2 nights in Zion Canyon NP (National Park), Utah.
2 nights in Bryce Canyon NP, Utah.
3 nights in Moab, Utah, after a long but stunning drive on Route 12 to/through Capitol Reef NP, Utah, and on Route 24 (mostly) to Moab. With Moab as base spend 1 day in Canyonlands NP, 1. 5 days in Arches NP, and half a day in Sand Flats Recreational Area on a bike, ATV or Hummer hired/arranged in Moab.
1 night in Monument Valley Navajo Tribal Park, part Utah, part Arizona.
2 nights in Grand Canyon NP, Arizona.
1 night in Las Vegas = 12 nights.
The other two nights could be spent in Las Vegas recovering from an international flight or throwing the pension down the toilet, breaking the long Route 12/24 drive at Capitol Reef, adding Grand Staircase Escalante NM (National Monument) or Canyon de Chelly NM to the trip, or participating in some extra activity time in Moab – white water rafting, for example. Or a hundred other possibilities…

The Grand Canyon, Mather Point viewing area, Arizona, USA.

Mather Point on the South Rim of the Grand Canyon.

Best time to go there

The best time to drive this route is September, May or June as crowds will multiply astronomically during July and August and winter months can get chilly. All locations are open year round, except the Grand Canyon’s North Rim which opens only in the summer months. Wild flowers bloom primarily from April to July.

Booking rooms or RV spaces ahead is essential on this tight schedule, even in off-peak months, though with more time you could afford to call and book only a couple of days ahead as you travel.

Double Arches, Arches NP, Utah

Double Arches, Arches NP, Utah

Most visited National Parks in ALL of USA 2015

The Baxter Creek Trail in the Great Smoky Mountains, North Carolina, USA. Photo by Miguel V.

The Baxter Creek Trail up to Mt Sterling is one of the toughest trails in the Great Smoky Mountains, 12 miles there and back with an elevation of 4,000ft. It isn’t technically difficult and the surrounds are gorgeous but the trail just keeps on rising! Tennessee/North Carolina, USA. Photo by  Miguel V.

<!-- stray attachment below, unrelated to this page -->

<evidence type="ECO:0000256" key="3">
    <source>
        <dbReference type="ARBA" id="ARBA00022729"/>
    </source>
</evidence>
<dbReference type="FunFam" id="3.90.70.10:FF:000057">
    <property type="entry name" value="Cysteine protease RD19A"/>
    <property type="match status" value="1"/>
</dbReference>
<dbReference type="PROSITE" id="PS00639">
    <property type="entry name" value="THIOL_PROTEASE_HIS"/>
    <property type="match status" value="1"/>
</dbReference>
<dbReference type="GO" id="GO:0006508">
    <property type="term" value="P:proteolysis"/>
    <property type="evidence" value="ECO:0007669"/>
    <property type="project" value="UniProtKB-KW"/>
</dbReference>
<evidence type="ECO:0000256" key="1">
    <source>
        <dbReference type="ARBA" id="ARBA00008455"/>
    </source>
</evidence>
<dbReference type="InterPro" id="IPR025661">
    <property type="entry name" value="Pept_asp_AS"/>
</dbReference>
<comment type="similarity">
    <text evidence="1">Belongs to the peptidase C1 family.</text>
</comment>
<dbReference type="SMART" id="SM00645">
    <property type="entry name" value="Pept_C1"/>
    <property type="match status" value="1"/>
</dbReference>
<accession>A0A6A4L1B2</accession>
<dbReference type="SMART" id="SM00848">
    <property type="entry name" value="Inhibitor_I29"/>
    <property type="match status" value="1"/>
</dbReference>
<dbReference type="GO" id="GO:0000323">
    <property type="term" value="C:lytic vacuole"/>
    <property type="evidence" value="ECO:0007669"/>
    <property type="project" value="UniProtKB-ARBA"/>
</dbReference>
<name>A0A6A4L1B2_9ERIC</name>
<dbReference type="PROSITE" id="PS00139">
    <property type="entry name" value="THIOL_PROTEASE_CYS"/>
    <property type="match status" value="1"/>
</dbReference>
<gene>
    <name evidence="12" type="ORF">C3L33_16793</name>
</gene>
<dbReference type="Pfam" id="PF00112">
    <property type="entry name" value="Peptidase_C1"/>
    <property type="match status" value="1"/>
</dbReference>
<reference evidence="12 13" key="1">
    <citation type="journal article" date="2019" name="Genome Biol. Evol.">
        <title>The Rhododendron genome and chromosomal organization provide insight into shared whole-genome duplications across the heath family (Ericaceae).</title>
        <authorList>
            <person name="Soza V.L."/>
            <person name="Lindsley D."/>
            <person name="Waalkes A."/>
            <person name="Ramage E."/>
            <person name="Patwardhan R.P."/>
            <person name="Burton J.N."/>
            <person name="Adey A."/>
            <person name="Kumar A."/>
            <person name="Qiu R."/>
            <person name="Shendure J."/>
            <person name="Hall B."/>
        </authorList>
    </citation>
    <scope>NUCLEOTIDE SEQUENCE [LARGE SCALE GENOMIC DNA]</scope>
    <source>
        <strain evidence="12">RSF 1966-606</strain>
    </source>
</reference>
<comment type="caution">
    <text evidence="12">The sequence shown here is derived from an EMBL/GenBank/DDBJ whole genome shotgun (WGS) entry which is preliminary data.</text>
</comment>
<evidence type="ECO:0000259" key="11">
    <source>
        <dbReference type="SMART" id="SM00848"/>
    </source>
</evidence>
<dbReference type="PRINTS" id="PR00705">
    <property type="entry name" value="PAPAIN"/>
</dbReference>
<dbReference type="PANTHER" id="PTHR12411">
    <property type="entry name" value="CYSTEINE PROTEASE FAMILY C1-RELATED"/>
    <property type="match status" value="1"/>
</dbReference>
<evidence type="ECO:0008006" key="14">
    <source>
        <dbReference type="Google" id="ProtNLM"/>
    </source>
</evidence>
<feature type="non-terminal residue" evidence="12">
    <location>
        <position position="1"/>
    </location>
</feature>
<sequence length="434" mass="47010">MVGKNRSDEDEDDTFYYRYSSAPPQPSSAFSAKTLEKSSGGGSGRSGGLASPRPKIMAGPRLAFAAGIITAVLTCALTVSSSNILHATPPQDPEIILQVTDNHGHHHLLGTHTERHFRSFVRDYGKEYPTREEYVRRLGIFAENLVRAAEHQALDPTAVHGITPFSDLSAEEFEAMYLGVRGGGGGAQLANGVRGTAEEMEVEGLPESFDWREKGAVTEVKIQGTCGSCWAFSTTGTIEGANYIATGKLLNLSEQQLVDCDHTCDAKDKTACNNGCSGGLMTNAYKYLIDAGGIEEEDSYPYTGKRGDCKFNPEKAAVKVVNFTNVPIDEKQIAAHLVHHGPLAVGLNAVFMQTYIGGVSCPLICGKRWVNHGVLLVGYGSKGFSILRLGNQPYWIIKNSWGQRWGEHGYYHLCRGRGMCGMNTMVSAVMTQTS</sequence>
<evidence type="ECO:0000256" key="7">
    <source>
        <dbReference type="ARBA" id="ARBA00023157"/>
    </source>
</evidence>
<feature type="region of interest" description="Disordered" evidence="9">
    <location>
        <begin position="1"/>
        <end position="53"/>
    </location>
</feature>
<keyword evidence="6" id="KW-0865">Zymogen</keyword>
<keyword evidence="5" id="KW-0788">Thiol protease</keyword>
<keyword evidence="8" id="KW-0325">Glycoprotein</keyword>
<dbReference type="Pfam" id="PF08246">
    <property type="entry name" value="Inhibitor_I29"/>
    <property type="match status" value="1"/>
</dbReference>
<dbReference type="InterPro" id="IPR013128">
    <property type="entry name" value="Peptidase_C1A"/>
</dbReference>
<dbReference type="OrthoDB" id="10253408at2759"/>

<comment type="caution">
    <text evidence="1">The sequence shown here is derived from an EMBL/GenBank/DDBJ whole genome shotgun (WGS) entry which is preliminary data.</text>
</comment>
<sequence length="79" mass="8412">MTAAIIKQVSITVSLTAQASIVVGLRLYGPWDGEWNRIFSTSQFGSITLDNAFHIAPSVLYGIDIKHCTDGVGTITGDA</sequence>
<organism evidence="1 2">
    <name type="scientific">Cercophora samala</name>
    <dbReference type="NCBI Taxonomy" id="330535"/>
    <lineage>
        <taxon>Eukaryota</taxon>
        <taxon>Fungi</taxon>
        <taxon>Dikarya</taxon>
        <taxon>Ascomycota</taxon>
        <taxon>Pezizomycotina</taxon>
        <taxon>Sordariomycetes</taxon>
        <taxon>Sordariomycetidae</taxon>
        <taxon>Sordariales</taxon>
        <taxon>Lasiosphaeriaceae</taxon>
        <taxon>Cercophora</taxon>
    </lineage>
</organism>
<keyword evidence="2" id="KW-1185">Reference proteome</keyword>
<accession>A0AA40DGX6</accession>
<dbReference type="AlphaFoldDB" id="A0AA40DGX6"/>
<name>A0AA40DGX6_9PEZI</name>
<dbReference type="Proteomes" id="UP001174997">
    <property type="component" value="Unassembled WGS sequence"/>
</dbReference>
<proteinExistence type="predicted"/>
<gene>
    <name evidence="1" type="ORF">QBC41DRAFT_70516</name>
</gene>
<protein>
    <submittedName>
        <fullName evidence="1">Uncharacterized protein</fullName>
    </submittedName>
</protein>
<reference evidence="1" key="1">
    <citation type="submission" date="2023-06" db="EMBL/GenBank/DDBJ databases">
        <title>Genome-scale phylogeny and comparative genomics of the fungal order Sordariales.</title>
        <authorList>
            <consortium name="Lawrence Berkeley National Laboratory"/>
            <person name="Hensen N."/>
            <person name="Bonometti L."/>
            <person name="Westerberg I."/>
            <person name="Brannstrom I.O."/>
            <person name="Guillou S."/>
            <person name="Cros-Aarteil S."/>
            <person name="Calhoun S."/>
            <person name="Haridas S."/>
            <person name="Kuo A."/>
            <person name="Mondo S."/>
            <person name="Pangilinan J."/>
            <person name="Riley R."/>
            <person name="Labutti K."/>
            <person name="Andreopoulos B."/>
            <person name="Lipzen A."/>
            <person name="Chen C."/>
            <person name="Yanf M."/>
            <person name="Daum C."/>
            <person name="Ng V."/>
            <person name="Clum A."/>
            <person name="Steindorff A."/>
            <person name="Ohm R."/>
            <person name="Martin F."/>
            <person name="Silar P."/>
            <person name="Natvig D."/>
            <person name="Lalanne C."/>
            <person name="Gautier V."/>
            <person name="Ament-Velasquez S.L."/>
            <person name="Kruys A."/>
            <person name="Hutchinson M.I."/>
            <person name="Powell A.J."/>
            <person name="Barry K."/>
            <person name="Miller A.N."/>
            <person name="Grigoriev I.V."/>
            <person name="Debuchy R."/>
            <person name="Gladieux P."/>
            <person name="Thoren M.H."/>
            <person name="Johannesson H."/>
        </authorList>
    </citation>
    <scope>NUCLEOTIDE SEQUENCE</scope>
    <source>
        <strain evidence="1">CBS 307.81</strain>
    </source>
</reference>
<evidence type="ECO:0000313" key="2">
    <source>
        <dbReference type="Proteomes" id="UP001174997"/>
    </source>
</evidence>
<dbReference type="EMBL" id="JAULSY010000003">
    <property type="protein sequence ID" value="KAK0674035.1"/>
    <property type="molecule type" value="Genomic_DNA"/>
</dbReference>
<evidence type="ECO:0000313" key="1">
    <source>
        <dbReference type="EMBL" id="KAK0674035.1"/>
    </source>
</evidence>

According to the U.S. National Park Service top ten visitor numbers of all US  National Parks in 2015  were:

  1. Great Smoky Mountains National Park (800 sq miles of North Carolina and Tennessee): 10,712,674 visitors
  2. Grand Canyon National Park (1,900 sq miles of northwestern Arizona): 5,520,736
  3. Rocky Mountain National Park (415 sq miles of the Front Range of the Rocky Mountains, north-central Colorado State): 4,155,916
  4. Yosemite National Park (1,200 sq miles of central Sierra Nevada, California): 4,150,217
  5. Yellowstone National Park (3,472 sq miles of mostly Wyoming along with 3% Montana and 1% Idaho): 4,097,710
  6. Zion National Park (229 sq miles of Utah): 3,648,846
  7. Olympic National Park (1,440 sq miles of Washington state): 3,263,761
  8. Grand Teton National Park (480 sq miles of northwest Wyoming, just south of Yellowstone NP): 3,149,921
  9. Acadia National Park (77 sq miles of Maine islands): 2,811,184
  10. Glacier National Park (1,583 sq miles of Montana, bordering with Canada’s Alberta and British Columbia): 2,366,056